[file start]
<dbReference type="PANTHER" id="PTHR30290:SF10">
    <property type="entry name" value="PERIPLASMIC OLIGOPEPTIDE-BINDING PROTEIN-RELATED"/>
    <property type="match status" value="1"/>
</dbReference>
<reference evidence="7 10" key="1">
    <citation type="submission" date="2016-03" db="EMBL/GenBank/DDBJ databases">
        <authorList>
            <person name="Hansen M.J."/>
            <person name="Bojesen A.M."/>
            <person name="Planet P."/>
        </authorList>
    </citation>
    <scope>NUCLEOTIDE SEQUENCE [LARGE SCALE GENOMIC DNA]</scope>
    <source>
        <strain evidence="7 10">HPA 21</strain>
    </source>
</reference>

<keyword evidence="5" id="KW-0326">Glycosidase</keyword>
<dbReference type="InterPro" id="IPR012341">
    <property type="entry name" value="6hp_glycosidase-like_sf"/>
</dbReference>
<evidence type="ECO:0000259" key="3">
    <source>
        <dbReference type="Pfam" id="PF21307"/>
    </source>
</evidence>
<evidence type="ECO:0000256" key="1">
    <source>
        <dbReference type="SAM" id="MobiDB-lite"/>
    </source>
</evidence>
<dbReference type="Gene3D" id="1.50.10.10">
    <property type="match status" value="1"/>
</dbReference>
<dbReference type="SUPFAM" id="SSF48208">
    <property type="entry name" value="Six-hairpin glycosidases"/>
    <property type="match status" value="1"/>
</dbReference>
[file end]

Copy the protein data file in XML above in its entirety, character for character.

<dbReference type="PANTHER" id="PTHR30290:SF10">
    <property type="entry name" value="PERIPLASMIC OLIGOPEPTIDE-BINDING PROTEIN-RELATED"/>
    <property type="match status" value="1"/>
</dbReference>
<reference evidence="7 10" key="1">
    <citation type="submission" date="2016-03" db="EMBL/GenBank/DDBJ databases">
        <authorList>
            <person name="Hansen M.J."/>
            <person name="Bojesen A.M."/>
            <person name="Planet P."/>
        </authorList>
    </citation>
    <scope>NUCLEOTIDE SEQUENCE [LARGE SCALE GENOMIC DNA]</scope>
    <source>
        <strain evidence="7 10">HPA 21</strain>
    </source>
</reference>

<keyword evidence="5" id="KW-0326">Glycosidase</keyword>
<dbReference type="InterPro" id="IPR012341">
    <property type="entry name" value="6hp_glycosidase-like_sf"/>
</dbReference>
<evidence type="ECO:0000259" key="3">
    <source>
        <dbReference type="Pfam" id="PF21307"/>
    </source>
</evidence>
<evidence type="ECO:0000256" key="1">
    <source>
        <dbReference type="SAM" id="MobiDB-lite"/>
    </source>
</evidence>
<dbReference type="Gene3D" id="1.50.10.10">
    <property type="match status" value="1"/>
</dbReference>
<dbReference type="SUPFAM" id="SSF48208">
    <property type="entry name" value="Six-hairpin glycosidases"/>
    <property type="match status" value="1"/>
</dbReference>